The struggle to understand and to cure cancer has consumed medical researchers throughout the twentieth and beginning of the twenty-first centuries. Mukherjee takes a thorough in-depth look at cancer throughout history in this biography of an illness, where the disease is often visualized as a crab scurrying and burrowing away from all reach of therapy. The author adds his own experience to a years-long study of cancer to provide a definitive, insightful book on the way this illness has gripped our modern day lives.
I think almost everyone I know has lost someone near and dear to them to cancer. I have; my brother died at only eighteen from non-Hodgkin’s lymphoma. If anything, the fact that we’ve all been touched by this horrible illness in its many incarnations makes a book like The Emperor of All Maladies an even more important read. Reading this book was always going to be difficult, but it is on a subject I wanted to understand. After it won the Pulitzer Prize, and unending praise from many of my favorite bloggers, I simply had to read it, no matter how uncomfortable the subject matter.
I’m really glad I made that choice, because this book was excellent in so many ways. Mukherjee skilfully weaves together his own years treating cancer patients, ensuring that we get an up close and personal view of what it’s like to fight cancer today, with a thorough history of the illness, including its ancient manifestations, early treatments, and continuing right up to the medicines and techniques used to treat various kinds of cancer today. I learned so much from this book, certainly things I never even thought about, like how the War on Cancer got started in the first place, what the Jimmy Fund is, and so on.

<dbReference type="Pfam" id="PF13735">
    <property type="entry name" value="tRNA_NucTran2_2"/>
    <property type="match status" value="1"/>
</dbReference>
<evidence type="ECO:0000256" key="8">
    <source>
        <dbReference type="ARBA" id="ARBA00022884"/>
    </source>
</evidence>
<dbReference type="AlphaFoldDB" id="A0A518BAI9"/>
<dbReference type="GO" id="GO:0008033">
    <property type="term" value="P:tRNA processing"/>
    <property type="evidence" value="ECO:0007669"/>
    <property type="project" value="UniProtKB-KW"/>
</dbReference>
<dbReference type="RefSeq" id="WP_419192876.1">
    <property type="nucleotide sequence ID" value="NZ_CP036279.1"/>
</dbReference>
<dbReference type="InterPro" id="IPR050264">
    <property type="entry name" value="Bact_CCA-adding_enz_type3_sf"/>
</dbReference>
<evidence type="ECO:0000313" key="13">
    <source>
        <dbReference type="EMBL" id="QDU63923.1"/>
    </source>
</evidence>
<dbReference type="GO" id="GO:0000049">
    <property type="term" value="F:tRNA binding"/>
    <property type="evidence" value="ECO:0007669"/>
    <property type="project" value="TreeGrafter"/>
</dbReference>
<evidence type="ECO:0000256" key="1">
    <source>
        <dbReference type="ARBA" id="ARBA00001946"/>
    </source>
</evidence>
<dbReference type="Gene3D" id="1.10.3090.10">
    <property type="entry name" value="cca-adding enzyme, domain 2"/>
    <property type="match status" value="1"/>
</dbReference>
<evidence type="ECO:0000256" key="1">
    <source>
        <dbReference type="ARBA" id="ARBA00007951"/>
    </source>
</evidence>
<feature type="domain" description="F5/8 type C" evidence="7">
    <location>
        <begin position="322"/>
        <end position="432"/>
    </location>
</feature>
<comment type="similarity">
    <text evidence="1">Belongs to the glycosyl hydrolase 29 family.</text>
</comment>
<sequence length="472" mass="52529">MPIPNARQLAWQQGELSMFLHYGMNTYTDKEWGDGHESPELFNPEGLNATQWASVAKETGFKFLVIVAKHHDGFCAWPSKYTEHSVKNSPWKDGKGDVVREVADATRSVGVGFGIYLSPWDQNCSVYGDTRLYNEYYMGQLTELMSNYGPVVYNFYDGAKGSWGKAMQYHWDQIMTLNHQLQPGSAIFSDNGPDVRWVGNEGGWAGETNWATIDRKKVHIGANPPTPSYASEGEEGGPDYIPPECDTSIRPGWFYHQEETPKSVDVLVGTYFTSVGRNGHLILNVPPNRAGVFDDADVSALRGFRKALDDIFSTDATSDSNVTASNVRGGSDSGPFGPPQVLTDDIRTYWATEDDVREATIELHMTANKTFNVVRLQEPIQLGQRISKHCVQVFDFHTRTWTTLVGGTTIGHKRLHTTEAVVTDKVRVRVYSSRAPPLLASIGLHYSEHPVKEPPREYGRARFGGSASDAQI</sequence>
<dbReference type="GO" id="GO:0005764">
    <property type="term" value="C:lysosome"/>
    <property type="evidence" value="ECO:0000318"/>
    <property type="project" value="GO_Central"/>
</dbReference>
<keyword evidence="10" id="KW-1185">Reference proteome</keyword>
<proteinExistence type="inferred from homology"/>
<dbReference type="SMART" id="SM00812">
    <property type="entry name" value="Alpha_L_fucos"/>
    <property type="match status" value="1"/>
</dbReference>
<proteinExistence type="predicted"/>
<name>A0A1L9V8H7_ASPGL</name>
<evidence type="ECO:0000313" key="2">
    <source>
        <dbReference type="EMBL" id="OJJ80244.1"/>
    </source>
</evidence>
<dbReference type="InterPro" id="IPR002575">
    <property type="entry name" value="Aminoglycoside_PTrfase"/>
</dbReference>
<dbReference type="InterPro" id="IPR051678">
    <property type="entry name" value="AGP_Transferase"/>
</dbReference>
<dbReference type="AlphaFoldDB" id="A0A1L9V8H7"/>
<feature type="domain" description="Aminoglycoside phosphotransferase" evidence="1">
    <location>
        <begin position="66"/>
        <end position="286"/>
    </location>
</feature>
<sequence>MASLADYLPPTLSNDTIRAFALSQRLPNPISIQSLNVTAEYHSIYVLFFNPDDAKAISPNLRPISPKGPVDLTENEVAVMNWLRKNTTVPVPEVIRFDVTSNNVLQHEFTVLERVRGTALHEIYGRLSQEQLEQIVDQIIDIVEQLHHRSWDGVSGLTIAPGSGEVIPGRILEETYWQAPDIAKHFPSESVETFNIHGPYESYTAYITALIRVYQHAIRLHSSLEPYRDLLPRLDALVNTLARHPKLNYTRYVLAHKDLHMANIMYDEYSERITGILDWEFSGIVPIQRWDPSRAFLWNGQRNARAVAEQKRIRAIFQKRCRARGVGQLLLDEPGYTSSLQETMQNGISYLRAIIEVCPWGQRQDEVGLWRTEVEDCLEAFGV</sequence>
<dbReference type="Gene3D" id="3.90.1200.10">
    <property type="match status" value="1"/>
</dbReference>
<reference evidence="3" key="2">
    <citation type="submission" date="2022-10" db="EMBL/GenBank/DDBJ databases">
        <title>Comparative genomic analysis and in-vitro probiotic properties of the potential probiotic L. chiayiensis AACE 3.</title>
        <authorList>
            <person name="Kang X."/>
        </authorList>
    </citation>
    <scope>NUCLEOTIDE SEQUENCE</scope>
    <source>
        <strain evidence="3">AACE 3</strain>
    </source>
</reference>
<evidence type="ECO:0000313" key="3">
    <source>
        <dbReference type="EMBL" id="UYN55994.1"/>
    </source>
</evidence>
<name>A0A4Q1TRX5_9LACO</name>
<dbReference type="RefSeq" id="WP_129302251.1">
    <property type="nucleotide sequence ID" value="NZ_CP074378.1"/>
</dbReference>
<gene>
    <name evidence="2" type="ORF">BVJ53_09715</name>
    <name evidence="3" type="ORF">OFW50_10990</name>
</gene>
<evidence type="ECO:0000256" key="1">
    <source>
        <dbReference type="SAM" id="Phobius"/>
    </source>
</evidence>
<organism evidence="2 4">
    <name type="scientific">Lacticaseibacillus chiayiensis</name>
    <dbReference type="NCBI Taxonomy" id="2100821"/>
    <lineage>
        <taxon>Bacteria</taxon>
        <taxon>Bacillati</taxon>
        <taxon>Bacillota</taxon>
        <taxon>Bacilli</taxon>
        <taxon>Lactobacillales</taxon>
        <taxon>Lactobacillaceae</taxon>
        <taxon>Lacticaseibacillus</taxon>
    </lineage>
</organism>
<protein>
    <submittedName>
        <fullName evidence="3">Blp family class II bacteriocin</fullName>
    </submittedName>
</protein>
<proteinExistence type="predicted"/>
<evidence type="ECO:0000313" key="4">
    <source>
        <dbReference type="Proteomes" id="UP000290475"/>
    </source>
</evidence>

I’d also never really understood anything about the biology of cancer. I knew the disease was basically uncontrollable cell division, but Mukherjee goes into depth without becoming confusing or using any jargon that an ordinary reader can’t understand.
While doing all this, he also succeeds in matching the struggle against cancer alongside current events, explaining how certain developments happened and why. I felt like I was getting the full story from all possible angles, which I so appreciated, and so thorough a look that I don’t think I really need to read another book. Adding in the perspectives of his modern patients just demonstrated the strength of the human spirit and the difficulties of treatment.
This truly is a biography; in many ways Mukherjee makes cancer itself a visible part of the book. Cancer is our normal body functions turned inside out and made virulent – and immortal. It’s a surprisingly fascinating read which has really enhanced my understanding of everything to do with cancer. I’d highly recommend The Emperor of All Maladies to almost anyone.
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